UT students return to campus this week to the opening of two new academic facilities—the John D. Tickle Engineering Building and the Natalie L. Haslam Music Center.
It’s been sixty-four years since two all-new academic facilities greeted students for a new school year.
“We are so proud to open the Haslam Music Center and the Tickle Engineering Building to our students,” said Chancellor Jimmy G. Cheek. “Construction is a wonderful sign of progress and we still have plenty of progress underway.”
The Natalie L. Haslam Music Center has 123,000 square feet of space for instruction, rehearsals, performances, and offices. The $40 million building is the new home of the university’s School of Music.
The John D. Tickle Engineering Building provides a new pedestrian footbridge that improves access to The Hill from Neyland Drive. The 114,000-square-foot, $23.2 million facility houses the departments of civil and environmental engineering and industrial and systems engineering.
Games will be played soon at the new RecSports Complex on Sutherland Avenue west of campus. Intramural teams begin organizing at the start of the semester, with games to begin soon thereafter. A special ribbon cutting will mark the complex opening on August 30.
Along with these large milestones, several large-scale building and road projects will continue through the academic year:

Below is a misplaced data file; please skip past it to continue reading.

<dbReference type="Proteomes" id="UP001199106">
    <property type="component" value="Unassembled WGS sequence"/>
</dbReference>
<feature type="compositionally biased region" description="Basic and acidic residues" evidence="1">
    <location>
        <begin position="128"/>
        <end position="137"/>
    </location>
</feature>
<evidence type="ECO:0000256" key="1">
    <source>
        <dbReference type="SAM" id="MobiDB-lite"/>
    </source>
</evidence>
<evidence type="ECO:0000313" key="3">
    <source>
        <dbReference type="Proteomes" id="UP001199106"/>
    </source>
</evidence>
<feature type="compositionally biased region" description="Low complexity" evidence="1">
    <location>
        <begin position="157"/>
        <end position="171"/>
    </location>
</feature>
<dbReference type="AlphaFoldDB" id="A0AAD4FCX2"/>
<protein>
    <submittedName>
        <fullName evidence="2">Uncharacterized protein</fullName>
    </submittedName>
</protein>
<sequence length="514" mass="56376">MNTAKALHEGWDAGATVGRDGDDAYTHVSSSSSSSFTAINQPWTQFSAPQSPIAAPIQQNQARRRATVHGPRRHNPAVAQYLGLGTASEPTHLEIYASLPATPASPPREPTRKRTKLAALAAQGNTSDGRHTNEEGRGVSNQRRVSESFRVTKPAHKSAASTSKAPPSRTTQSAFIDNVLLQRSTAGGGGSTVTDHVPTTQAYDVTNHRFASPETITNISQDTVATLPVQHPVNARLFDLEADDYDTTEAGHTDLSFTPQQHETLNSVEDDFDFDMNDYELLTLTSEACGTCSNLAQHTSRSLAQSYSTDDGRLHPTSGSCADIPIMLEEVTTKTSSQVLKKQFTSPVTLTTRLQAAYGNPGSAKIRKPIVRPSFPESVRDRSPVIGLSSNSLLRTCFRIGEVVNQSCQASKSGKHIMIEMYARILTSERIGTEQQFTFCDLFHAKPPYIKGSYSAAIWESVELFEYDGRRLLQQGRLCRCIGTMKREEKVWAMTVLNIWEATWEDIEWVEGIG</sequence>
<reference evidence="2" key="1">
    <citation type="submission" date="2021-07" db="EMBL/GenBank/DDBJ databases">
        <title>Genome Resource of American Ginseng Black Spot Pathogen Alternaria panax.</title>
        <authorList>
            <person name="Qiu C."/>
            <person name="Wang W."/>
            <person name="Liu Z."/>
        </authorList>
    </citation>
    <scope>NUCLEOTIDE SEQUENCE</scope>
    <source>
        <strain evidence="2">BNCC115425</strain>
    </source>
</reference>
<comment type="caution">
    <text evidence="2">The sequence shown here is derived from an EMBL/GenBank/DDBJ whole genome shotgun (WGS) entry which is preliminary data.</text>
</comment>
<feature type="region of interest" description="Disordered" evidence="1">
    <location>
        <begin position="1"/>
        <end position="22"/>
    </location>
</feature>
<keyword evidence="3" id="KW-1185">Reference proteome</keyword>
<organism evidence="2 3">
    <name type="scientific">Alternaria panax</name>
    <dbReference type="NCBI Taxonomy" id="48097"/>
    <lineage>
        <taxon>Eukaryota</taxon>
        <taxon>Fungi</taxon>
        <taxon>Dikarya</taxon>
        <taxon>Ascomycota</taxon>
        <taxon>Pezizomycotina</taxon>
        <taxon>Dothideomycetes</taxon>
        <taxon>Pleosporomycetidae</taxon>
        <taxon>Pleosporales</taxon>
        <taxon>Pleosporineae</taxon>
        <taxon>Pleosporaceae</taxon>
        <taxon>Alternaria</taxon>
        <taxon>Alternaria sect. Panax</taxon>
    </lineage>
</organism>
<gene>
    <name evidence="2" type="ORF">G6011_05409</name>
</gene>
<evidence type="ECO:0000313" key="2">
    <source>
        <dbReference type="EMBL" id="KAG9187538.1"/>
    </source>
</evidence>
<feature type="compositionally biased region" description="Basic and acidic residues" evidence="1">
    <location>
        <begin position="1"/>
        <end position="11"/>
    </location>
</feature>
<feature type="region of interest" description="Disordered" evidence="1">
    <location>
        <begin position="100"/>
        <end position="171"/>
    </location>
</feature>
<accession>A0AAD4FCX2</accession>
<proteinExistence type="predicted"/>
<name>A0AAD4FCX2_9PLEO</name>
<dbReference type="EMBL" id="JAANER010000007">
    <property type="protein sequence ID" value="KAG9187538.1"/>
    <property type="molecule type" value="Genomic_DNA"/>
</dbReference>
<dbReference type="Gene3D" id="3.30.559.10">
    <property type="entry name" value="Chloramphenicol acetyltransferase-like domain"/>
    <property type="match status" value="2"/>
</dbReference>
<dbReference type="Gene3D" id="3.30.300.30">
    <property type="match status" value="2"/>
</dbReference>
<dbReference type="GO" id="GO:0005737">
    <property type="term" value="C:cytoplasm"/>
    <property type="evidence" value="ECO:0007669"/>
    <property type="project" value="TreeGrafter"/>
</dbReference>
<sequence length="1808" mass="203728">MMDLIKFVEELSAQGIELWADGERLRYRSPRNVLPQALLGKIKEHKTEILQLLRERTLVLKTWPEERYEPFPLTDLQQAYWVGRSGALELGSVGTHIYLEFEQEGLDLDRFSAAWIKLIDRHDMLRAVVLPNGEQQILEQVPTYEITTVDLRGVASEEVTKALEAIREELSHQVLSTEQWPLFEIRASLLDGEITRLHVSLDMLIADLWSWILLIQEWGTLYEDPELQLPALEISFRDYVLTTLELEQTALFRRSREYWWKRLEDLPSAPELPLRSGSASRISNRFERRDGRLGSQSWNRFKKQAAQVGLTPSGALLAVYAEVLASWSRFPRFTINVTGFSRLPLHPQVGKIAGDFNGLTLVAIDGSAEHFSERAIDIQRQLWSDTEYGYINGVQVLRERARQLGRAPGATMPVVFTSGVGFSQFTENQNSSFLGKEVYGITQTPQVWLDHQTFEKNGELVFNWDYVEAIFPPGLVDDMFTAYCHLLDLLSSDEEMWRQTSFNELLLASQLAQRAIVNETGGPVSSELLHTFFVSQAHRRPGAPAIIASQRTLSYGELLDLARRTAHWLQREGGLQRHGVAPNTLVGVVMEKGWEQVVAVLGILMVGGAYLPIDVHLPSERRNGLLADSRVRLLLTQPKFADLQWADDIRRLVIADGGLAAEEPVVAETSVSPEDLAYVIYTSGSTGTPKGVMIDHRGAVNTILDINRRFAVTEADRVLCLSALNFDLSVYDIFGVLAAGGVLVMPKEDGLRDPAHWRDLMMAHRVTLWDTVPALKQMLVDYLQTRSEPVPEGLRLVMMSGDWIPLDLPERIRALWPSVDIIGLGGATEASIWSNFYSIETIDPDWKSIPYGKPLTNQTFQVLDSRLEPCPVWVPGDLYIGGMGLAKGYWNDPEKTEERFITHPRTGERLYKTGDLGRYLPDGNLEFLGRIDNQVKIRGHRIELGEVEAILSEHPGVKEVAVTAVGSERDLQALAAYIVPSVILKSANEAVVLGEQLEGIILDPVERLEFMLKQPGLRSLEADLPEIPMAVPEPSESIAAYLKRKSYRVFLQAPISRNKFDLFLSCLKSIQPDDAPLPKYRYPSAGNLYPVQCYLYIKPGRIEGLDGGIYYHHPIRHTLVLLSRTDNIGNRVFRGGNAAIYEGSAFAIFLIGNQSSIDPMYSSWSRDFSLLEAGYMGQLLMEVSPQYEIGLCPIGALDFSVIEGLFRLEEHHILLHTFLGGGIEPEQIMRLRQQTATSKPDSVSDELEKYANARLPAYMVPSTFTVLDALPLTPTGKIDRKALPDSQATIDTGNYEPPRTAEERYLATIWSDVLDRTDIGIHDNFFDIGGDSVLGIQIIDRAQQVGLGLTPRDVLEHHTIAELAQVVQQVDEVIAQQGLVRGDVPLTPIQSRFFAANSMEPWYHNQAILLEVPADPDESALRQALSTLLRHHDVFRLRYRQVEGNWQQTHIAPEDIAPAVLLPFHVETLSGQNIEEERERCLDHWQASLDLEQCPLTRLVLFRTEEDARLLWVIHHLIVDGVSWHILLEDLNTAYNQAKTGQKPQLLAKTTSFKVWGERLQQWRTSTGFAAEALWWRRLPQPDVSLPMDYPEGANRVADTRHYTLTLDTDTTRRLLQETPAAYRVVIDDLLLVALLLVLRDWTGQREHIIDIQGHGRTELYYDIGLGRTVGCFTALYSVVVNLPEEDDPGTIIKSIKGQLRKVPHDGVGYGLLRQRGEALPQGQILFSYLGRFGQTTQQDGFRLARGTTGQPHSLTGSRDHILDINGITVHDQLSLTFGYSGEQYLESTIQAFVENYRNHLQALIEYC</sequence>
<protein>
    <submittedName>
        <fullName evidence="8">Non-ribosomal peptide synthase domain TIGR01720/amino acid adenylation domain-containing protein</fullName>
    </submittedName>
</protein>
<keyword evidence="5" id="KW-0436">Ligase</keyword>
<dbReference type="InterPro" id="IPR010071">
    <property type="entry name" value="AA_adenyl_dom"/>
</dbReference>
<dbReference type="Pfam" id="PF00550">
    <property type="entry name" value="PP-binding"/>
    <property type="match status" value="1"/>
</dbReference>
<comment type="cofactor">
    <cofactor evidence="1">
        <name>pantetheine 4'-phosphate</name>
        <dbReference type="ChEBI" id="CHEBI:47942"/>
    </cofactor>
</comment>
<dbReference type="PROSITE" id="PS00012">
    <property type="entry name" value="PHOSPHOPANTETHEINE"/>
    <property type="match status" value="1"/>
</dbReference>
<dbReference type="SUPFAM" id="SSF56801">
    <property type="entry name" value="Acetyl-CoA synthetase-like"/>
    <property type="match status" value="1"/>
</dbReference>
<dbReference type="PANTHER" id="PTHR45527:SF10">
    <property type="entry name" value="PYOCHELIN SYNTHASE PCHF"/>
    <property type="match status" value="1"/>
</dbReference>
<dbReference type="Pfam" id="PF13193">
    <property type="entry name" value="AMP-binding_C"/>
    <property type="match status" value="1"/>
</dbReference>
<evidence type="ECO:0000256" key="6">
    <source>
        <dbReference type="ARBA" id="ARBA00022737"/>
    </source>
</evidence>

- The largest single project—the new Student Union—is on schedule with the first phase set to finish in 2015. Students will soon enjoy a new book and technology store, dining facilities, and additional programming and office space. On the east side of the construction site, Phillip Fulmer Way from Cumberland Avenue to Middle Drive will continue to be one lane southbound until completion of the first phase.
- Construction continues on the Fred D. Brown Residence Hall, the university’s first new residence hall in more than forty years, which will house 700 men and women when it opens in fall 2014. One lane of Andy Holt Avenue at Melrose Place is closed until construction is complete.
- Ten houses in Sorority Village are now occupied and an eleventh house will be occupied during the fall semester. Two additional houses are still under construction. The Sorority Village Center administrative building also is open. Located atop Morgan Hill on the west side of campus, the area provides housing and meeting space for many of the university’s sororities.
- Renovations to the old student health building, now known as Temple Hall, will be completed in the next few months. Temple Hall will house teaching, research, and office space for the College of Nursing.
- The Lake Loudoun streetscape project is also set to wrap up by early fall. New sidewalks, brick retaining walls, and new landscaping on both sides of the street will welcome visitors to campus from Neyland Drive and the nearby Tennessee River.
- Most parking spots around the Andy Holt Tower will be reopened as part of the repair of the building’s brick façade. The repair work will halt for the fall semester, and then resume in December.
For more information on campus traffic and construction, visit the Cone Zone.
Charles Primm (865-974-5180, email@example.com)